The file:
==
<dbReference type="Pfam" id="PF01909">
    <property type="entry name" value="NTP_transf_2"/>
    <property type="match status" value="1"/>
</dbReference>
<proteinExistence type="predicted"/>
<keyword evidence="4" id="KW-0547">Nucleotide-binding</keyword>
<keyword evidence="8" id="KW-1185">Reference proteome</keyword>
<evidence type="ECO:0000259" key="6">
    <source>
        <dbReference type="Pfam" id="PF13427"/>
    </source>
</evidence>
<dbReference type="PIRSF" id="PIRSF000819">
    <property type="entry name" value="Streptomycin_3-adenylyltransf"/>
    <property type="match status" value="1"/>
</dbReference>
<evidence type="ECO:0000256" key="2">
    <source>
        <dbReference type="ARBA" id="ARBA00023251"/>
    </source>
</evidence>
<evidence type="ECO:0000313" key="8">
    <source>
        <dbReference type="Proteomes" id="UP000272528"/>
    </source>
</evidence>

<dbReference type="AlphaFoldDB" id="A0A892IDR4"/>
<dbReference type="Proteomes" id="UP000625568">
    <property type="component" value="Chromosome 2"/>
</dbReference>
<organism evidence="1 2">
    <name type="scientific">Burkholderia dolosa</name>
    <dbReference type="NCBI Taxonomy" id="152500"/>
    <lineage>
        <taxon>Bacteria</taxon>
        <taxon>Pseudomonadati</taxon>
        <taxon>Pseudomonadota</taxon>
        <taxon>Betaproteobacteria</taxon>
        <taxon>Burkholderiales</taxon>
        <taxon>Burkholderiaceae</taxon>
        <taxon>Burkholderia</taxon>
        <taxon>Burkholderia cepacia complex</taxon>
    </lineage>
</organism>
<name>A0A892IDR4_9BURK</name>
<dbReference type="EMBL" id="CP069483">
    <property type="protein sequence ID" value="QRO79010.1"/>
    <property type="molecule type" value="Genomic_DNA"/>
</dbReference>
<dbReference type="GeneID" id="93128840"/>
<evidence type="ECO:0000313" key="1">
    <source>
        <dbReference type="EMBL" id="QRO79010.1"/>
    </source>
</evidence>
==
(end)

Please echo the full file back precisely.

<dbReference type="Pfam" id="PF01909">
    <property type="entry name" value="NTP_transf_2"/>
    <property type="match status" value="1"/>
</dbReference>
<proteinExistence type="predicted"/>
<keyword evidence="4" id="KW-0547">Nucleotide-binding</keyword>
<keyword evidence="8" id="KW-1185">Reference proteome</keyword>
<evidence type="ECO:0000259" key="6">
    <source>
        <dbReference type="Pfam" id="PF13427"/>
    </source>
</evidence>
<dbReference type="PIRSF" id="PIRSF000819">
    <property type="entry name" value="Streptomycin_3-adenylyltransf"/>
    <property type="match status" value="1"/>
</dbReference>
<evidence type="ECO:0000256" key="2">
    <source>
        <dbReference type="ARBA" id="ARBA00023251"/>
    </source>
</evidence>
<evidence type="ECO:0000313" key="8">
    <source>
        <dbReference type="Proteomes" id="UP000272528"/>
    </source>
</evidence>

<dbReference type="AlphaFoldDB" id="A0A892IDR4"/>
<dbReference type="Proteomes" id="UP000625568">
    <property type="component" value="Chromosome 2"/>
</dbReference>
<organism evidence="1 2">
    <name type="scientific">Burkholderia dolosa</name>
    <dbReference type="NCBI Taxonomy" id="152500"/>
    <lineage>
        <taxon>Bacteria</taxon>
        <taxon>Pseudomonadati</taxon>
        <taxon>Pseudomonadota</taxon>
        <taxon>Betaproteobacteria</taxon>
        <taxon>Burkholderiales</taxon>
        <taxon>Burkholderiaceae</taxon>
        <taxon>Burkholderia</taxon>
        <taxon>Burkholderia cepacia complex</taxon>
    </lineage>
</organism>
<name>A0A892IDR4_9BURK</name>
<dbReference type="EMBL" id="CP069483">
    <property type="protein sequence ID" value="QRO79010.1"/>
    <property type="molecule type" value="Genomic_DNA"/>
</dbReference>
<dbReference type="GeneID" id="93128840"/>
<evidence type="ECO:0000313" key="1">
    <source>
        <dbReference type="EMBL" id="QRO79010.1"/>
    </source>
</evidence>